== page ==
They reckon there are about twelve people on the planet who fully understand the financial instruments that brought about the global financial crisis.
I suspect the same can be said of American football.
And yet in a few hours, my office and many others around Sydney will come to a standstill to watch the Super Bowl. Millions of people around the world will tune in.
Except perhaps these guys.
So here’s my totally uninformed guide on pretending to know what you’re watching.
OK, what’s the big deal?
Yes, good question. Hard to say, really, except the Super Bowl is more a spectacle than a sports event.
It taps America’s cultural pulse. It’s given us some great TV moments. And such terms as ‘wardrobe malfunction’.
It’s also one of the few TV shows people watch for the ads. Last year’s game may have been the most viewed American television program in history but no one’s tuning in for the football.
No, they all want to see how the world’s biggest companies spend $5 million each in 30 seconds. The answer is quickly and not that well. If this is marketing’s finest hour, marketing needs an intervention.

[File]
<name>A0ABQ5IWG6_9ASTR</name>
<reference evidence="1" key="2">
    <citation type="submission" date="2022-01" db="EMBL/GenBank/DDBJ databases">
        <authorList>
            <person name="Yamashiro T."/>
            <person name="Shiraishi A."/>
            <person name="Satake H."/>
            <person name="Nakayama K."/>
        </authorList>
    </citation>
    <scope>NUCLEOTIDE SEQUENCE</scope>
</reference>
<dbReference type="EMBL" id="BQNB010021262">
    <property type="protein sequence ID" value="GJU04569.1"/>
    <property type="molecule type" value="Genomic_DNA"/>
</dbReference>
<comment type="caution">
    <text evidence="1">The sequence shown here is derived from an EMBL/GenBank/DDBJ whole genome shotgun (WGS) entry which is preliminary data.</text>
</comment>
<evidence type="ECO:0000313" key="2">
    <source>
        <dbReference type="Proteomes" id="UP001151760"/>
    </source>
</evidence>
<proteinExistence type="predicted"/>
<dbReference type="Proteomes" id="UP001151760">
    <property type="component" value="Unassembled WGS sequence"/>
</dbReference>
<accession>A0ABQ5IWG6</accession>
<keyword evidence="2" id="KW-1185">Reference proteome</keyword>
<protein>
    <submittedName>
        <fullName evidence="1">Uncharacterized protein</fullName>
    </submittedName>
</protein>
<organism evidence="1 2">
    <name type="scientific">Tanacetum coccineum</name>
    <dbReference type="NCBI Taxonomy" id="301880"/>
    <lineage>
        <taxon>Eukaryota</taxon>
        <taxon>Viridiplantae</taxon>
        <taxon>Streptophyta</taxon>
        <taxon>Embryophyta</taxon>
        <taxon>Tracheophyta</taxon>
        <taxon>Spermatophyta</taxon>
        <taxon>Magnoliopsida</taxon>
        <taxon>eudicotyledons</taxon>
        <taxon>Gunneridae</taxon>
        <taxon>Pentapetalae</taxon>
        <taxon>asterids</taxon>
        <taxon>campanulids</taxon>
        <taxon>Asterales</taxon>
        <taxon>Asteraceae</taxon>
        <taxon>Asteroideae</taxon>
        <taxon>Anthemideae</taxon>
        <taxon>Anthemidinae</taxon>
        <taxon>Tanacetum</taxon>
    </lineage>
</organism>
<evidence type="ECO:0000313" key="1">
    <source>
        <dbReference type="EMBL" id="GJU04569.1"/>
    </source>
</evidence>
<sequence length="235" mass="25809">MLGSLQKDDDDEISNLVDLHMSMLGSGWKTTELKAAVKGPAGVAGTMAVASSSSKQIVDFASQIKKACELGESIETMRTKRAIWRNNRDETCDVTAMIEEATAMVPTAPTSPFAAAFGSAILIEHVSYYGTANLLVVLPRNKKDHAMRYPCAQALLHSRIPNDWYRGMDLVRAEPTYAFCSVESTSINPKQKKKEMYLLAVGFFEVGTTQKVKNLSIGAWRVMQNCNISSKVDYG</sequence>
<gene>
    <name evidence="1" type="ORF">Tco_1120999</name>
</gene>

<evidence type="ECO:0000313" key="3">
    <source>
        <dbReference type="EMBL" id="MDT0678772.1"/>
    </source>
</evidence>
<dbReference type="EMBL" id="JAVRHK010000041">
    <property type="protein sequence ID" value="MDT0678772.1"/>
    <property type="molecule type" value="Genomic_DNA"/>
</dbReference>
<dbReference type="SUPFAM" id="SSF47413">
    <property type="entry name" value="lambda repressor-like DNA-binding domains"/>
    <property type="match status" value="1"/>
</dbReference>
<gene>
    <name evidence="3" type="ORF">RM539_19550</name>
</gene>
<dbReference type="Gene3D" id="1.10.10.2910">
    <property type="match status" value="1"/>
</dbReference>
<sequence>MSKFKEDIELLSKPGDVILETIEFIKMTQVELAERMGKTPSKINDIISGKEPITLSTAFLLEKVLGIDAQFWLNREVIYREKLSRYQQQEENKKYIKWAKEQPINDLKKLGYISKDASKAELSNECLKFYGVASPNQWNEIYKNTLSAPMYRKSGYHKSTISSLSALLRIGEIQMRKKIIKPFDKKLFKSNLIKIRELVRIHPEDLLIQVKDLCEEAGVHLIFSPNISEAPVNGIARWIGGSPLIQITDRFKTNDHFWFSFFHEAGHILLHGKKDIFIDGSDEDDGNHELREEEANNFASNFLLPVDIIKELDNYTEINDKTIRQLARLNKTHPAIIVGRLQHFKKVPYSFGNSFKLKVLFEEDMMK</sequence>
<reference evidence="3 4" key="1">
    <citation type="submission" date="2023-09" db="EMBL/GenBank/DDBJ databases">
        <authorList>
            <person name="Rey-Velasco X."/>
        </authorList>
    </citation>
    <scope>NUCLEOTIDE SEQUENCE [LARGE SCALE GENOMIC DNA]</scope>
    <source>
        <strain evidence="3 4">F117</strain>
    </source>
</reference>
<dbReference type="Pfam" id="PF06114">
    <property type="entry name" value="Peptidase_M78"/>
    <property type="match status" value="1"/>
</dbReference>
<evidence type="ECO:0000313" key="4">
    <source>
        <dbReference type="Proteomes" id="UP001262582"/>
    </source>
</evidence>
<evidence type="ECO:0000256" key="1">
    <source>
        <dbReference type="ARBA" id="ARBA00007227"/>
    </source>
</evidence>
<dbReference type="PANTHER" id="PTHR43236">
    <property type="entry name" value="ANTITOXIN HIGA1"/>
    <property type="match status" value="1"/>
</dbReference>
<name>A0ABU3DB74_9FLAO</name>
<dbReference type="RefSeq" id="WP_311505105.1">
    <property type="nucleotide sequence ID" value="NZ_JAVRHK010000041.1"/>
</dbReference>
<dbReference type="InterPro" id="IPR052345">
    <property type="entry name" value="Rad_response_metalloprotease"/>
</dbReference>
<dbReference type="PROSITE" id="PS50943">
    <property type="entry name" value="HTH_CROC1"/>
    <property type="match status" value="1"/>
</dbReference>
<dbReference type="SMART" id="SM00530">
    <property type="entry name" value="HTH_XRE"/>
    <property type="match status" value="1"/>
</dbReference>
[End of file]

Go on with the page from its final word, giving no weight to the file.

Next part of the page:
Then there’s the eating. More food is consumed in the US on Super Bowl Sunday than on any other day but Thanksgiving. And none of it’s healthy.
And it’s a night, apparently, when a lot of procreating gets done. Which has become quite the selling point for the NFL.
Coldplay is the headline act. Which hasn’t gone down well in the Twitterverse.
Beyonce, Lady Gaga and Bruno Mars are also part of the bill. It probably would’ve been better to ask who’s not playing.
No, I meant which teams are playing, you idiot?
OK, calm down. Simple misunderstanding.
Anyway, it doesn’t matter. As I think we’ve established, with all the ads and singing, food and bonking that’s going on, no one’s actually following the game.
Yes, but what if I need to sound informed about what’s going on?
Trust me, you won’t. But there are only two players you need to know about. The quarterbacks. Denver’s Peyton Manning and Carolina’s Cam Newton.
Manning’s easy to spot. He’s the one with the Zimmer frame. He used to be a really good player but, at 103, he’s way past his prime and relies on magic powers and voodoo to win games.
Cam Newton is football’s equivalent of John Travolta. He’s upset all sorts of people with his touchdown dances. People really need to loosen up, maybe dance a bit more. Perhaps at half time. To Beyonce.
If you’d like to know more about our two protagonists, the kind folk at Saturday Night Live have put together this educational video.
So who’s going to win?
Have you not been listening at all? How many times do I have to tell you, this is not about football.
Just ask these clowns.
Enjoy the game, folks.